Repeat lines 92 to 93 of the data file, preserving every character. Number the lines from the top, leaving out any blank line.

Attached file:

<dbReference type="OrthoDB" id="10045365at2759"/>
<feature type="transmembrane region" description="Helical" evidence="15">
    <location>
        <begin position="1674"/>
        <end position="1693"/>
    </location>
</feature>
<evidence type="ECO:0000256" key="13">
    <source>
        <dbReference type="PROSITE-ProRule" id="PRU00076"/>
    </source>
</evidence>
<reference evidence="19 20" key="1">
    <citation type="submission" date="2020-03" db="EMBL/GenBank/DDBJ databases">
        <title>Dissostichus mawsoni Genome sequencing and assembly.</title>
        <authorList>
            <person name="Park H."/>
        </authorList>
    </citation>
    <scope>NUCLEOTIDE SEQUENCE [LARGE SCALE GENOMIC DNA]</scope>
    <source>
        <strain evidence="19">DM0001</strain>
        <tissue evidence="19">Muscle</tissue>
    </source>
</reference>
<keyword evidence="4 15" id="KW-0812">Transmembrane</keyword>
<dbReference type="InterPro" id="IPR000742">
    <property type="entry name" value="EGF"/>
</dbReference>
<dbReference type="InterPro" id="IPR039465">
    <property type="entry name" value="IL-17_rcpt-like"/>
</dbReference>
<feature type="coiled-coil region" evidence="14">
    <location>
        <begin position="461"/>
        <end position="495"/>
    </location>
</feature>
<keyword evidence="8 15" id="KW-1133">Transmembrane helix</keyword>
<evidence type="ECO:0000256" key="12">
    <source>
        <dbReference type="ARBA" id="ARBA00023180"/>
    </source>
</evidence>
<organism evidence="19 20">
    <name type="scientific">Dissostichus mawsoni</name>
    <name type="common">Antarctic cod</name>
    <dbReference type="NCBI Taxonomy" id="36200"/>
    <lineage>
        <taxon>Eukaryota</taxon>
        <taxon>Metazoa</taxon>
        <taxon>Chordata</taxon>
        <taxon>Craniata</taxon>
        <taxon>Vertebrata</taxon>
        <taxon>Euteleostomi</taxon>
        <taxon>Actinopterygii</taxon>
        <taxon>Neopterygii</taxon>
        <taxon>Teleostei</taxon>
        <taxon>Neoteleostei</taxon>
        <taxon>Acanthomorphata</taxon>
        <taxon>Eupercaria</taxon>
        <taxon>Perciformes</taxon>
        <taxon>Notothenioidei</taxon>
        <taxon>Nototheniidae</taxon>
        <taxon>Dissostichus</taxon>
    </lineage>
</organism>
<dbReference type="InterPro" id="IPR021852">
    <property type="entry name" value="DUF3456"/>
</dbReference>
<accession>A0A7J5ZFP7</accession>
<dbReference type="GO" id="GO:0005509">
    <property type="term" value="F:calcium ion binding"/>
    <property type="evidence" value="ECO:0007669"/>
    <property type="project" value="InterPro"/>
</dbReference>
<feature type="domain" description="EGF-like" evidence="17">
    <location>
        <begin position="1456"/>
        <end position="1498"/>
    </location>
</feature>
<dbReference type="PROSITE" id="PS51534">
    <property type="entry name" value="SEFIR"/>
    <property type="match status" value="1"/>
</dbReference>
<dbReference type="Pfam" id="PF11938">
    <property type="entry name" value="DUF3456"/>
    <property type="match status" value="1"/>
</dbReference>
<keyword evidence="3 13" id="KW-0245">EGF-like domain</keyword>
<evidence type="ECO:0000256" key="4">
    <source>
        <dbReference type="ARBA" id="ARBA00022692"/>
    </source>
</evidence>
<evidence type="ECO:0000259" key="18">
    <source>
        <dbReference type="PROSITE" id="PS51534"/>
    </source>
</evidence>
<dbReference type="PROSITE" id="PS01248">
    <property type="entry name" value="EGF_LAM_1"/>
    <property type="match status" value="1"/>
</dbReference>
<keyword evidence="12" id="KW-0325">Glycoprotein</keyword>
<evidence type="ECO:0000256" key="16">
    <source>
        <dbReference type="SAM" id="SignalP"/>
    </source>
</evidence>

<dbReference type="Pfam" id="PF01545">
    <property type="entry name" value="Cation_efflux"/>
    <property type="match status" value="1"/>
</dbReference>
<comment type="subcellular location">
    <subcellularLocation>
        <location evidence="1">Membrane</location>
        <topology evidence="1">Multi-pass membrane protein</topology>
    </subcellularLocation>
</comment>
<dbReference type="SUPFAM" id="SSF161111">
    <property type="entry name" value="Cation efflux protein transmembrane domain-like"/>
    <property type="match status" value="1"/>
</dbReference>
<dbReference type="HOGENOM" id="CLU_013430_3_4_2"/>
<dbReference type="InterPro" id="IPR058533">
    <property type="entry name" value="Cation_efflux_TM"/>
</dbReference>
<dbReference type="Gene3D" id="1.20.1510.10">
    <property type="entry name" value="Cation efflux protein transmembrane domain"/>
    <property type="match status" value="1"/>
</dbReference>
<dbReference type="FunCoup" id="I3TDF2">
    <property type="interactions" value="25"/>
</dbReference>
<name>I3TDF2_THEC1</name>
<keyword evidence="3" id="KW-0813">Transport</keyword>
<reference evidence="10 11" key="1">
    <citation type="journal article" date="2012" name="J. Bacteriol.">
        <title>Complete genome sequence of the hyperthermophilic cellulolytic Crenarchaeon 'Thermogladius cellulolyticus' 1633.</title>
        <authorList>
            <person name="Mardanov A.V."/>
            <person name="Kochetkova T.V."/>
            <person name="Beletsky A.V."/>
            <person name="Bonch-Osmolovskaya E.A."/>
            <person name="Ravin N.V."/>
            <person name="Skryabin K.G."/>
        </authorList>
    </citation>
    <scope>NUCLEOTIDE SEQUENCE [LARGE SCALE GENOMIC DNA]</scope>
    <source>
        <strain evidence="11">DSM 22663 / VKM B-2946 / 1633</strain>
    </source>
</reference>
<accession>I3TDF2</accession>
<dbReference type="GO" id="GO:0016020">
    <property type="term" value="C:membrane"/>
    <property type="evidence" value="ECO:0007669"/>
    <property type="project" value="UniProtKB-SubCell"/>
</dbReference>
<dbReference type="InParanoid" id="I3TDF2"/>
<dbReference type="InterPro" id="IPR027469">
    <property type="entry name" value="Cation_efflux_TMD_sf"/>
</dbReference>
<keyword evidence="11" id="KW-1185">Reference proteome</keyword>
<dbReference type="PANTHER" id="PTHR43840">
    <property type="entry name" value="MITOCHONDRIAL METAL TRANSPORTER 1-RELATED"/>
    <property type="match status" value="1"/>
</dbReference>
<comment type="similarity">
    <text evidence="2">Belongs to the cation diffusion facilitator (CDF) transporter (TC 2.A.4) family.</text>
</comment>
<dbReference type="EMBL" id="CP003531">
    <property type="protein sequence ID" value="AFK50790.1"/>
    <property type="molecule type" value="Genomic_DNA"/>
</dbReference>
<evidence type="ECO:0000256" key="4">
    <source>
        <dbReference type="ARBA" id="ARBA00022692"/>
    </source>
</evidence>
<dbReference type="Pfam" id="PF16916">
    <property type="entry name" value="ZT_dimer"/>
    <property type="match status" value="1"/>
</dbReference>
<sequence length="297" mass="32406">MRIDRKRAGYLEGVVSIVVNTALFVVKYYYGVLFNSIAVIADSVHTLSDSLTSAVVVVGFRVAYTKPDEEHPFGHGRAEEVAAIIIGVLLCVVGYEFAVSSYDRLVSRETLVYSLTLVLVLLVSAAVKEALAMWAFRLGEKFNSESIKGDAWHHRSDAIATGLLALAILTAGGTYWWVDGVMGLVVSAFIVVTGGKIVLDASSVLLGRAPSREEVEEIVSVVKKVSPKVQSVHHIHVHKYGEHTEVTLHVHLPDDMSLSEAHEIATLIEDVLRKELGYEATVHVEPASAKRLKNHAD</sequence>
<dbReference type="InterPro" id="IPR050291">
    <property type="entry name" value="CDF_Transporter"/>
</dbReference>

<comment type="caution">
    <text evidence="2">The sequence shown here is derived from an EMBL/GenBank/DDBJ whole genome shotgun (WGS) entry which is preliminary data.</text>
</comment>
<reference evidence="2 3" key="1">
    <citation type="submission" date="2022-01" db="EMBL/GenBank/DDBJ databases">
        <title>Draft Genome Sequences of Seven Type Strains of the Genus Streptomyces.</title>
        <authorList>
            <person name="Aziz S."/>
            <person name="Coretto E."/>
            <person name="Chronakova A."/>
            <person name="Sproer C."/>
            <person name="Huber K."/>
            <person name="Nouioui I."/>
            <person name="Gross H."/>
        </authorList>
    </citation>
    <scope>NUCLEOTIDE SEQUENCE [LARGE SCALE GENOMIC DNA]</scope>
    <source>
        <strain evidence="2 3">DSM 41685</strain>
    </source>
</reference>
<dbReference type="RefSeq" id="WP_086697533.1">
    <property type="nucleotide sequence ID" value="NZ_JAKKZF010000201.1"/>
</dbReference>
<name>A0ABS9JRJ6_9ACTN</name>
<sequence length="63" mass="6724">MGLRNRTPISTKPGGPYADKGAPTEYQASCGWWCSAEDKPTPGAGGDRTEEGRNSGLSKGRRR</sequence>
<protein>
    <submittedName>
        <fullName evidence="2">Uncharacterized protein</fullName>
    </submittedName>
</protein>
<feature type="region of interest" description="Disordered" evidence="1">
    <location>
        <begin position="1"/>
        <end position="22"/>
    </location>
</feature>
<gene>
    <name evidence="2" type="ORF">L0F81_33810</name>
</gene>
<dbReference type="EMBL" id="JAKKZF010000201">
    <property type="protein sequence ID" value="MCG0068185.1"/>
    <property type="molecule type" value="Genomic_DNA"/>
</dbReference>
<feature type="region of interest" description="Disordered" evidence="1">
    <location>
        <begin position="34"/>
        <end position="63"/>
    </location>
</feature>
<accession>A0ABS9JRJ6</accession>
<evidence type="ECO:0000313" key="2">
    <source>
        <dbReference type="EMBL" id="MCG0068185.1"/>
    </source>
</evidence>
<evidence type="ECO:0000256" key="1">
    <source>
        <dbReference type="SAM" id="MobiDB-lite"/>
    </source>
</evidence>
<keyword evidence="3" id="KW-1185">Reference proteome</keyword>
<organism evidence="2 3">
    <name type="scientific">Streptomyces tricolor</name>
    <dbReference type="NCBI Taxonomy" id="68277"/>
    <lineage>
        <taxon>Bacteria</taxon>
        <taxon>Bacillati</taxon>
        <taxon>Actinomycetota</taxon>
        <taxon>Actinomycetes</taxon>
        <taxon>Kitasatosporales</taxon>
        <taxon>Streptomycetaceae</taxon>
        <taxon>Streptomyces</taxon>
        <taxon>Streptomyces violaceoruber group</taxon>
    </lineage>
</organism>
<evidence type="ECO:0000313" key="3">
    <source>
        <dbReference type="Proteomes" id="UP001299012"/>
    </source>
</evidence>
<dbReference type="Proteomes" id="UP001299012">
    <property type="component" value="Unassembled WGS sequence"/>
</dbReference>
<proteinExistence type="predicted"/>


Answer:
<evidence type="ECO:0000256" key="4">
    <source>